The projects are among the 23 winners announced so far in BC Hydro's 2008 call for clean power and together will supply the government-owned utility with 1528GWh of firm electricity a year.
Vancouver-based Finavera Renewables was the biggest winner on the wind side, with BC Hydro accepting all four of its bids. The projects, which have a combined capacity of 293MW and an estimated capital cost of C$800 million, are scheduled to come online between 2012 and 2014. All are located in north-eastern British Columbia near Tumbler Ridge and Chetwynd.
The largest single project to win a contract is Edmonton-based Capital Power Corporation's C$455 million, 142MW Quality wind project near Tumbler Ridge, which is expected online in 2013. The final wind project is the 99MW Knob Hill wind power project, located 35 kilometres north-west of Port Hardy on Northern Vancouver Island. Sea Breeze Power, a Vancouver developer, has been working on the project for seven years and is expected to complete construction in 2012.
The utility is also buying power from 16 run-of-river hydro facilities with a combined output of 1,327GWh a year, and one waste heat project that will supply 46GWh a year. BC Hydro is still negotiating with the developers of eight additional projects, all run-of-river hydro.
Wind moves in
British Columbia was the last Canadian province to bring wind onto its system, with its first project coming into service last year. While wind energy has been the undisputed leader of renewable energy technologies in the rest of the country, in British Columbia it has played second fiddle to run-of-river hydro. The West Coast province's mountainous terrain is veined with steep and deep creeks furnished by waters from glacier and snow melt, that can produce power that has been 10-20% cheaper than wind.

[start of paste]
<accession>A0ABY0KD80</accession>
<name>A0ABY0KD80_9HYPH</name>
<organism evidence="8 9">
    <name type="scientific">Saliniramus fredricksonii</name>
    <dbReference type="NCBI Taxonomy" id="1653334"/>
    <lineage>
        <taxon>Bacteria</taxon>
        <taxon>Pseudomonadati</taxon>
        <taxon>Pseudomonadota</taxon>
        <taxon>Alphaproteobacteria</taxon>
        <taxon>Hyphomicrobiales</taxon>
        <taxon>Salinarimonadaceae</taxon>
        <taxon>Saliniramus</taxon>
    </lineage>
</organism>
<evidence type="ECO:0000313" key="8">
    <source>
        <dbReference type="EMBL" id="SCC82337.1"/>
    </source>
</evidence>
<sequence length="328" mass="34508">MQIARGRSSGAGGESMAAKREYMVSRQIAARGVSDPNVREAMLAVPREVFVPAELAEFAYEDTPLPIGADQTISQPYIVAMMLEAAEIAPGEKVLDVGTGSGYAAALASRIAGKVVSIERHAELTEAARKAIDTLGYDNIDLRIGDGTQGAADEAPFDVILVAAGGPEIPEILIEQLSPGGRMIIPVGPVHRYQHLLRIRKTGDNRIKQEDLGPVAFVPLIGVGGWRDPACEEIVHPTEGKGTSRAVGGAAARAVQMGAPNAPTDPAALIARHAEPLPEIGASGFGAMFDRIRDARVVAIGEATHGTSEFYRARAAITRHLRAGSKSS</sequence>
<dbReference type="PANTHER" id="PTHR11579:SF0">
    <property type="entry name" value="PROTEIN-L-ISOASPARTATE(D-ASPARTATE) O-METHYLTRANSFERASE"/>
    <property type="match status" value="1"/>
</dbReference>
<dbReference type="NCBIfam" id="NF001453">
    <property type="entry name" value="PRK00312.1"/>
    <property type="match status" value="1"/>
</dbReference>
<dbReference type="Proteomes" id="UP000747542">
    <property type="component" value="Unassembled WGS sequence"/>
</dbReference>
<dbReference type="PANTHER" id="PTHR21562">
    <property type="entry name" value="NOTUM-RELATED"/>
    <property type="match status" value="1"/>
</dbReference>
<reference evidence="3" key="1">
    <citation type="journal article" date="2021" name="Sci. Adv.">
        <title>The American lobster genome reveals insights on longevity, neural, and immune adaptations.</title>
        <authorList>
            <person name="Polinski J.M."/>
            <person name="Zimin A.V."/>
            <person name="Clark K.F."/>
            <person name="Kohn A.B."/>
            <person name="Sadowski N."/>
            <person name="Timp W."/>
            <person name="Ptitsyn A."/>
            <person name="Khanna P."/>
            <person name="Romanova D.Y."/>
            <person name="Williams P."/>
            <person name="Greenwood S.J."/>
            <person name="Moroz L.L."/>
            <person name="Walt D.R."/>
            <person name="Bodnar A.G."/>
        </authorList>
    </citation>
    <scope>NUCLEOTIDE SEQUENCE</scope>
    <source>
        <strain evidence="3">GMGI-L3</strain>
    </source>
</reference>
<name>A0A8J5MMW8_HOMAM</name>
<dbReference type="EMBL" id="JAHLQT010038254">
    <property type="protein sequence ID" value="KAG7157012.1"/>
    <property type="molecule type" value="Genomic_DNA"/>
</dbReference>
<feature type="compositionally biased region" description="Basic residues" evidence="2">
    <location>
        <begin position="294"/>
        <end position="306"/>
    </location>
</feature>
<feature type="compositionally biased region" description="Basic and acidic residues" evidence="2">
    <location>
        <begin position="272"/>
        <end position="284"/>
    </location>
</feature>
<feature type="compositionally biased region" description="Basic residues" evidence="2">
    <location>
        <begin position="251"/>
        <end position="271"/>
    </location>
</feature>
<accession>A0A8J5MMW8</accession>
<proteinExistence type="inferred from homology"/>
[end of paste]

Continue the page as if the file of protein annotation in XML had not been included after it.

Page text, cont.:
The market for wind has been improving as hydro developers exploit the most accessible sites and are forced to move further afield into areas more expensive to develop. But although six wind power projects were successful in this latest round of utility purchases, another 13 were not. They may not have to wait long to find out what the future has in store, however.
"Companies that were not successful in this call could have opportunities in the future with the introduction of the Clean Energy Act," says energy minister Blair Lekstrom.
The provincial government announced plans to table the act in its February throne speech, which laid out legislative priorities for the coming session. While little detail has emerged so far, it promised "a comprehensive strategy to put British Columbia at the forefront of clean energy development" that will include improved energy procurement and streamlined regulatory processes.
Robert Hornung, president of the Canadian Wind Energy Association, says the industry is encouraged by the government's plans and wants to work with the province to ensure the act "truly sets the stage" for British Columbia to develop wind to its full potential.
The throne speech also promised new transmission investments within the province, as well as new interconnections to boost electricity trading opportunities across Western Canada and into the United States.
Bruce Barrett, vice-president of major projects for the government-owned BC Transmission Corporation, says a recent study mapping out clean energy potential in the western part of North America found BC's readily available resources include almost 14GW of wind, more than 6GW of new hydro, almost 1GW of biomass and nearly 500MW of geothermal. "And that's a relatively conservative assessment," he says.